I’ve long been puzzled by the almost complete disconnect between real-world businesses and academic economics. After I graduated from college, I went to work as a management consultant. Almost nothing I learned as an economics major proved helpful to me in that job. Then, when I went back to get a Ph.D., I thought what I had learned in consulting would help me in economics. I was wrong about that as well!
Ever since, I’ve felt that both business and economics would benefit from a greater connection. Why don’t businesses set prices the way economics textbooks say they should? Why are randomized experiments so rare in business? Why do economists write down models of how businesses behave without spending time watching how decisions are actually made at businesses? The list goes on and on.
It’s taken a while, but the business/economics connections are finally starting to happen with greater regularity. John List and I wrote an academic piece about field experiments in businesses a few years back that focused on how partnering with businesses could help academics with their research.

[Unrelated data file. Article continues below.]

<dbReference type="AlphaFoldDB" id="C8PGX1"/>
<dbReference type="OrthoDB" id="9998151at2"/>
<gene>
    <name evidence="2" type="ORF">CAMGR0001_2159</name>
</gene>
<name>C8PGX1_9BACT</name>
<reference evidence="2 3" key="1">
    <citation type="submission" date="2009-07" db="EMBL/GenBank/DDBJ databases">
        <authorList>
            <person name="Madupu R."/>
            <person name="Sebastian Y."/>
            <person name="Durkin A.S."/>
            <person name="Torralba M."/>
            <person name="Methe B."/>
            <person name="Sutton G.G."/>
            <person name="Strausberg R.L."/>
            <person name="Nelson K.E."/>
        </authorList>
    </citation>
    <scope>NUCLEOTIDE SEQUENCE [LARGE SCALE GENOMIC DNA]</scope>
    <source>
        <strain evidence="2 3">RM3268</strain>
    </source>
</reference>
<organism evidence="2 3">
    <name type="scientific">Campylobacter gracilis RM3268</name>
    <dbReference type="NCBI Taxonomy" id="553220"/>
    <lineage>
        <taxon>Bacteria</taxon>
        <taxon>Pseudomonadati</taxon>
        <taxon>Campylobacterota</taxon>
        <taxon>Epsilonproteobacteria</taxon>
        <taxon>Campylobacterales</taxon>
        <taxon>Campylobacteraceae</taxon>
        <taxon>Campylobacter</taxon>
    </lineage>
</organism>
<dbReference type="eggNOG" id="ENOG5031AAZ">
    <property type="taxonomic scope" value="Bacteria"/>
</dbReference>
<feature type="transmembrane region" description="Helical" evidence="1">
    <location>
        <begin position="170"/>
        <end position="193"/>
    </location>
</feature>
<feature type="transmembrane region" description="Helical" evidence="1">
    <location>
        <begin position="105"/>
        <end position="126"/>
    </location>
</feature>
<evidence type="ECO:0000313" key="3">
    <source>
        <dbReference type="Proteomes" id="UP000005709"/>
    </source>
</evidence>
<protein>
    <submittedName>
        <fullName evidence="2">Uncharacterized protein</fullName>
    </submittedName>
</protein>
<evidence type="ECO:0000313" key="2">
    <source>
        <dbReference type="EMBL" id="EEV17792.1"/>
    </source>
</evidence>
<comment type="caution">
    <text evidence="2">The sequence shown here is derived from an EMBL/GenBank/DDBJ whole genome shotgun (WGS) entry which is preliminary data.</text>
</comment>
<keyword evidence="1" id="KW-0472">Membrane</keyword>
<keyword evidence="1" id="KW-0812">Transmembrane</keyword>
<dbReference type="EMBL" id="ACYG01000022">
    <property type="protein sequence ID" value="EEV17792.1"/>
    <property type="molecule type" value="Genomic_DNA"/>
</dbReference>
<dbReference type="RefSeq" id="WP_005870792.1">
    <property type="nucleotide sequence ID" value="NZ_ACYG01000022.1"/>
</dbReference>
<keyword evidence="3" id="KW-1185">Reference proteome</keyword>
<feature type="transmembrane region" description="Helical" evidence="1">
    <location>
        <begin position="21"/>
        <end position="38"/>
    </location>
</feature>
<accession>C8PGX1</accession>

The benefits are also going the other way. The Economist has a nice article about how microeconomists are adding value to businesses. (I’m sure the economists mentioned in the article are delighted to be included; I’m almost as sure they will hate the cartoon likenesses that accompany it!)
For what it’s worth, I’m trying to do my part to improve philanthropy and business through a little firm called The Greatest Good. But, damn, it turns out to be a lot harder to make things happen in the real world than it is in the ivory tower!